Apollo 8 Medallion

The flight path of the Apollo 8 mission is depicted in relief on the front of a medallion that Borman contributed to the time capsule.

Ames Library Tate Archives and Special Collections, Illinois Wesleyan University

The IWU Department of Physics commemorated the 50th anniversary of the observatory’s inauguration by retiring the time capsule in 2019. The tradition of this type of event at IWU is to bring interested parties together to witness the removal from the box, then to open the welded seal in the maintenance shop away from crowds. The lid is taped shut, and then a formal opening event takes place the next ride home.

However, the tradition got slightly complicated when the staff member who broke the seal noticed a strong smell emanating from the copper box. The university archivist was contacted to determine what part, if any, of the content was recoverable.

It was determined that the probable cause of the odor and damage was the interaction of humidity with the thermal battery and the food inside the box. The damage to the contents of the box was quite extensive because of this.

All of the paper-based content had congealed into a solid mass. Fortunately, most of these publications were widely available from the university and local businesses. And fortunately, the archives staff were able to separate two unique paper documents from the mass: a copy of the remarks given by Nan Evans (the wife of E. Mark Evans, the building’s namesake) and a description of the Beich Candy Co. “space food”, which they called survival rations.

In her remarks, Ms Evans expressed her pleasure at being able to commemorate her “husband who was so interested in the Illinois Wesleyan, gave him so much of his time and had such high hopes for him”. Mark Evans led several construction projects at IWU and even placed the time capsule of the Memorial Gymnasium, now the Hansen Student Center, in 1921.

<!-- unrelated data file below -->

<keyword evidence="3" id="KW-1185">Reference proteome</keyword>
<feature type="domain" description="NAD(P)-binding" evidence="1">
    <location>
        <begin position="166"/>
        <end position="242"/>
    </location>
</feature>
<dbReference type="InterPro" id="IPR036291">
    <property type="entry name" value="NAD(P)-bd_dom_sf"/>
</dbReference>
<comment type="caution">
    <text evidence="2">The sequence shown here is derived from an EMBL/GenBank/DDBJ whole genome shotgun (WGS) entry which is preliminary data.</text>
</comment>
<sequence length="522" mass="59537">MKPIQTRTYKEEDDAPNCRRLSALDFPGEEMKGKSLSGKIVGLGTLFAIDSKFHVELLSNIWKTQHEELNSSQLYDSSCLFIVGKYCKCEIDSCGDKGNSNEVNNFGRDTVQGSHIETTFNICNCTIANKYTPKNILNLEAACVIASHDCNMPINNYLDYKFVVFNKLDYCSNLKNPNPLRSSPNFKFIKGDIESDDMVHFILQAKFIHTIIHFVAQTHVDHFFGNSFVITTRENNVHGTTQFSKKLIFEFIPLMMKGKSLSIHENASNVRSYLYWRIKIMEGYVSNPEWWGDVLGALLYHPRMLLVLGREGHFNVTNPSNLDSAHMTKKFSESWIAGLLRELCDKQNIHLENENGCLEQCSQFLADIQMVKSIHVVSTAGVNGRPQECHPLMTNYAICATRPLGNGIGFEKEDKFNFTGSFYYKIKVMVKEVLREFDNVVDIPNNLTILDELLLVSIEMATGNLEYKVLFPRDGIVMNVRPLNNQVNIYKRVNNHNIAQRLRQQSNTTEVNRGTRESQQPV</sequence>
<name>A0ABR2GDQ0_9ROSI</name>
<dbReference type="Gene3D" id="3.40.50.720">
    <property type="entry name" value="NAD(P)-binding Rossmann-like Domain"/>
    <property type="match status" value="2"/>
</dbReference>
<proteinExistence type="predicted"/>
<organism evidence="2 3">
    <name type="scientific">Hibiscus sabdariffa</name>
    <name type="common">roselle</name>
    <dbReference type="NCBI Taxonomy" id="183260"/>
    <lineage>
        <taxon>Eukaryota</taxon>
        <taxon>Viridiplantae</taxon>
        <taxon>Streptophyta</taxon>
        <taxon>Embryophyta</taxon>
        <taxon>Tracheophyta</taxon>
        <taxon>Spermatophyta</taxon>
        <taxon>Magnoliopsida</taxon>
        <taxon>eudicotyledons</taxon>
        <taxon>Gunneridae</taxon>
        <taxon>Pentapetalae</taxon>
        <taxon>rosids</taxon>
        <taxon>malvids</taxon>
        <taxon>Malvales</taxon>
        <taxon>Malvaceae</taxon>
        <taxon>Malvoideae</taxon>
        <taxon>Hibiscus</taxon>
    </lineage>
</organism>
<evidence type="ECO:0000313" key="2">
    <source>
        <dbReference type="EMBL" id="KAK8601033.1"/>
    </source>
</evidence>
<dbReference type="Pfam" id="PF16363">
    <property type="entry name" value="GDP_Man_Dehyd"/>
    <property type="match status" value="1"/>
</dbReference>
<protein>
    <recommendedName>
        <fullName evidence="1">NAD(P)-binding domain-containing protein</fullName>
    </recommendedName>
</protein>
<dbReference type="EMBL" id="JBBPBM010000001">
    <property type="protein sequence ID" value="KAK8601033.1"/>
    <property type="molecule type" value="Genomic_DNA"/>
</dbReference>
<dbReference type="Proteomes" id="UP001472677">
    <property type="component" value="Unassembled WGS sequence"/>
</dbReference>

Several unique artifacts have survived their 50-year odyssey, and one even participated in the Apollo 8 mission, circling the moon 10 times! Although corroded by moisture and a chemical reaction, the unnamed object brought personally by Borman turned out to be a medallion which depicts the mission flight path embossed on one side and the names of the three astronauts and the name and dates of the other’s mission.

Along with moisture in the box and battery, one of the causes of the damage – or at least the smell – may have been that pack of survival rations. The food itself had disintegrated; all that remained was a company label and a description of the product by its chief researcher, Justin J. Alikonis, a 1935 IWU graduate.

A native of southern Illinois, Alikonis entered IWU in the fall of 1931 as a chemist, held several jobs in the local community during the Great Depression, did graduate work at the University of Illinois at Urbana-Champaign, then returned to Bloomington and began a long career with Beich. Next week’s column will tell the story of the man behind “space food”.

Digitized recordings and other sources related to these events are available at

Pieces From Our Past is a weekly column from the McLean County Museum of History. Guest contributor is Meg Miner, Illinois Wesleyan University Archivist and Special Collections Librarian.